Friday

27th Nov 2020

Montenegro is officially awarded EU candidate status

Montenegro is the sixth European country to receive candidate status following the adoption of this year's enlargement package by EU member states. Candidacy was awarded based on previous annual progress reports presented by the European Commission.

Another important element from the enlargement package is the assessment by EU member states that the conclusion of Croatia's accession talks is "within reach". Progress has been reported in some parts of the Western Balkans as well, but all countries believe the process should be quicker than it currently is.

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  • Montenegro is finally on the way to EU membership (Photo: EUobserver)

The European Union wants to send two distinct messages as part of the agreed enlargement package. Firstly, it will signal to Western Balkan countries that if they engage in meaningful reform and are determined to fight corruption and organised crime at all levels, the EU will be ready to make further steps in developing relations with them.

Giving Montenegro candidate status and announcing the conclusions of Croatia's accession talks are two examples that the EU is using this time to prove its commitment towards enlargement policy, despite talk of enlargement fatigue.

Secondly, the EU is signalling to member states, by emphasising the strong conditions placed on new candidates, that it is trying to avoid countries becoming members before they have met the necessary criteria. This is why Albania has not been given candidate status and no date has been set for the start of accession talks with Montenegro.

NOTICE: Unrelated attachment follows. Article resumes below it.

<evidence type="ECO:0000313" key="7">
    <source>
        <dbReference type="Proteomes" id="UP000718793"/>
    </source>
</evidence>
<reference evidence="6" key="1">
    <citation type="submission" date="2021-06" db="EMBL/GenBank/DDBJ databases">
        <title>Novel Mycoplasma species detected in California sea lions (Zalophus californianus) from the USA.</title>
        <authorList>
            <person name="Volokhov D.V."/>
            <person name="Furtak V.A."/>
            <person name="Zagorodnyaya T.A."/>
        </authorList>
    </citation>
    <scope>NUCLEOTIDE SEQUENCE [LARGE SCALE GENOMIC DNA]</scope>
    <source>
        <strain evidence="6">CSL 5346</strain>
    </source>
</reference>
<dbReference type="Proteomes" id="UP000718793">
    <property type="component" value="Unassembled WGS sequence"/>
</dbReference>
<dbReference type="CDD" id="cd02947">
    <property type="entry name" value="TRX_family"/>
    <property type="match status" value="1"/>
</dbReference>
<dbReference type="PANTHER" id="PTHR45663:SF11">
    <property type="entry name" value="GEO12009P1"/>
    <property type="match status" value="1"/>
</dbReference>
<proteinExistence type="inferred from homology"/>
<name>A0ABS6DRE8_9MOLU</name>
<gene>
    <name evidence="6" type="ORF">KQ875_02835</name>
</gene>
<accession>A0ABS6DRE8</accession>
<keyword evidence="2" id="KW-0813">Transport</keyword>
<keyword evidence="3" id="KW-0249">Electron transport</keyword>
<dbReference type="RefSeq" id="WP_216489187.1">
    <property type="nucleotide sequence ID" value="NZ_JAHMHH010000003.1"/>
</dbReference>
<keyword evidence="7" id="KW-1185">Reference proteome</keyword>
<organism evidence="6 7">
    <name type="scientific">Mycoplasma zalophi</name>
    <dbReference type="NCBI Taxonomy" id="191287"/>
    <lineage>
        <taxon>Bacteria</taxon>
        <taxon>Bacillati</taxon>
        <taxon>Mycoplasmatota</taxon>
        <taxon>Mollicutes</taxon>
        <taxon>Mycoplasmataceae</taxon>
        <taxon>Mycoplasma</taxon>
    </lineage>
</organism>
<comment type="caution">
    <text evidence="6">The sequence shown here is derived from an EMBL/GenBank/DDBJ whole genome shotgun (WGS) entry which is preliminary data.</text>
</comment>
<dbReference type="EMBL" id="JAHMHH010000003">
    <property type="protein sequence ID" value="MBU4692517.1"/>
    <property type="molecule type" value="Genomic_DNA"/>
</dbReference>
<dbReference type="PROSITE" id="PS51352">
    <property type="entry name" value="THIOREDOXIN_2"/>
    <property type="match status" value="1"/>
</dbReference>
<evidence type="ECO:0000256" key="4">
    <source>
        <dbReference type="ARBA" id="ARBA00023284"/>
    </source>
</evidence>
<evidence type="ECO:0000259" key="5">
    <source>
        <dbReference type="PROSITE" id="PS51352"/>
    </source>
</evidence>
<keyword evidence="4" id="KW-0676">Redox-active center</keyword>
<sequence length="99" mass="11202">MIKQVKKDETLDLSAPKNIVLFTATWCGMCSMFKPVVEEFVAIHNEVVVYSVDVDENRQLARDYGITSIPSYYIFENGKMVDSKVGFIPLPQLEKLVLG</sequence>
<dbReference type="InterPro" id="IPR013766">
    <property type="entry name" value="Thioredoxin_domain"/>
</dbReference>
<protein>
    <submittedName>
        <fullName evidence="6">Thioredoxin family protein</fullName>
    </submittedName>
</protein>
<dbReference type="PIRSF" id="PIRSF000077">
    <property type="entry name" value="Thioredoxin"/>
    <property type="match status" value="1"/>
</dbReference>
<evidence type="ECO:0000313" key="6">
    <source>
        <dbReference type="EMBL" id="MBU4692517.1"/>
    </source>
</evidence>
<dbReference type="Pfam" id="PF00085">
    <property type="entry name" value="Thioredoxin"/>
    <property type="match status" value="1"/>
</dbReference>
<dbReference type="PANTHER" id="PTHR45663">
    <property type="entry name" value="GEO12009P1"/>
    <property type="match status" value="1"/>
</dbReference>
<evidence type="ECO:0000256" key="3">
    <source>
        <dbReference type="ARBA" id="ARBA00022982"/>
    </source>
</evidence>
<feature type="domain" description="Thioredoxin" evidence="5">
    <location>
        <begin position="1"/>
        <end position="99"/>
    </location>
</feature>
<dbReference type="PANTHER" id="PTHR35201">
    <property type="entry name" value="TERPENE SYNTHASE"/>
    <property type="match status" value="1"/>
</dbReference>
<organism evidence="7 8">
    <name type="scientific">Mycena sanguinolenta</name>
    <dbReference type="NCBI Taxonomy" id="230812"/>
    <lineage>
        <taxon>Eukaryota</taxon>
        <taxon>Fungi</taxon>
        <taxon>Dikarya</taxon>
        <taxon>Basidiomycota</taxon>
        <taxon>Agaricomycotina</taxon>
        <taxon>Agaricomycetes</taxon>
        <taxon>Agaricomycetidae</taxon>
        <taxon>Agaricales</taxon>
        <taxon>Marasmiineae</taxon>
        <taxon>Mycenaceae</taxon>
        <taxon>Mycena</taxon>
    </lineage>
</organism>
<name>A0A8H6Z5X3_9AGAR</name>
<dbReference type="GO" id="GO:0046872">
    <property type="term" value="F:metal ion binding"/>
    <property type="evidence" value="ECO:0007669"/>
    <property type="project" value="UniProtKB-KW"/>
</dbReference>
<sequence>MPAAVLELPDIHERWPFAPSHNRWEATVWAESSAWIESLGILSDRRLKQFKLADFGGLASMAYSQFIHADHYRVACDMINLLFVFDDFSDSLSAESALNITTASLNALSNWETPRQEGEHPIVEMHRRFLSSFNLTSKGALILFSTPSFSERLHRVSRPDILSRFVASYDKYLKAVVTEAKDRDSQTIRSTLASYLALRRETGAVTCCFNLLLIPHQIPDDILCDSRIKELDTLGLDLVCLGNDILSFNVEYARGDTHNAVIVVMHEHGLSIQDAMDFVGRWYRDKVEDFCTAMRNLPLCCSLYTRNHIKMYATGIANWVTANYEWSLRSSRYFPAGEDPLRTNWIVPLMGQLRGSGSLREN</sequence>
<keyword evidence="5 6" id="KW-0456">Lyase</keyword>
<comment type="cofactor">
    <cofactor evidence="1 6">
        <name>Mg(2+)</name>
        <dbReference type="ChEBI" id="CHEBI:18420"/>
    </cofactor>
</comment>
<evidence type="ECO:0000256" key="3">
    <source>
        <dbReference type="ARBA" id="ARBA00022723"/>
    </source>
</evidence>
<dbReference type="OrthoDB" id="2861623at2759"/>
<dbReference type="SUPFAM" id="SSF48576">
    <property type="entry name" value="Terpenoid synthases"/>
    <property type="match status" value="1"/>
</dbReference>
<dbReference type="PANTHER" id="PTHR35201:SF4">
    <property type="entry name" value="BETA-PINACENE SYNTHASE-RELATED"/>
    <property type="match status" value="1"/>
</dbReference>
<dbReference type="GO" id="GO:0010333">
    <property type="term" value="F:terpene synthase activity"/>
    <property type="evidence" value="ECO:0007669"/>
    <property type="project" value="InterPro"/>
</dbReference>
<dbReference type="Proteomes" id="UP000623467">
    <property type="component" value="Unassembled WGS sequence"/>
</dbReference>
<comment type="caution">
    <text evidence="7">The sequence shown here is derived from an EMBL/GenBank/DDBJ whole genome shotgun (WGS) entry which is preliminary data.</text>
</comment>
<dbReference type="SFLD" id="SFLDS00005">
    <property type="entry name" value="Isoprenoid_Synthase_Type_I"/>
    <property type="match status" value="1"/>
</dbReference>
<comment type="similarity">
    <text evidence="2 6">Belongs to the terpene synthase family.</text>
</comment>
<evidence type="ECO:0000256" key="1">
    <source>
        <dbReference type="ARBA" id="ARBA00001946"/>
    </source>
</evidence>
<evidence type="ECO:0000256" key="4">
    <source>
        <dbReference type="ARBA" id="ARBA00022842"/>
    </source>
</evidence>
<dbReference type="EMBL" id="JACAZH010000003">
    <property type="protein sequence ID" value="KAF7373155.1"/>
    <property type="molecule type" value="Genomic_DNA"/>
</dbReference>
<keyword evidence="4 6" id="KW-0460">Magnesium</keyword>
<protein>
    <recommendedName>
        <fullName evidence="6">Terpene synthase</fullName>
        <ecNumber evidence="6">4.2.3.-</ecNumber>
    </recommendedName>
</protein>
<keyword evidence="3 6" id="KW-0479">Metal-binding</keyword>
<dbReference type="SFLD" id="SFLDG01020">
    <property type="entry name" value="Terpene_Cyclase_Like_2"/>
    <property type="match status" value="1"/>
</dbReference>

Member states argued about the language of the conclusions on union enlargement. Some countries, including Greece, Slovenia and Cyprus, have disputes with their neighbours and want to use EU membership to their benefit in resolving bilateral issues.

They fought and managed to prevent the conclusions stating that "bilateral issues should not obstruct enlargement process". Bilateral issues with neighbouring Greece, for example, are blocking the start of accession talks with Macedonia.

There was much talk among member states about how to refer to Kosovo in the documents. Countries that do not recognise the state's independence wanted the document to read that the "EU is status neutral".

But Germany, the UK and some others insisted that the majority of those countries that have recognised Kosovo – 22 of 27 EU Members – have made enough concessions and in the end all were satisfied with the inclusion of a '*' when 'Kosovo' was first mentioned in the document.

The '*' refers to a footnote that states: "Under UNSCR 1244/99. The reference to Kosovo in these conclusions is without prejudice to member states positions on status".

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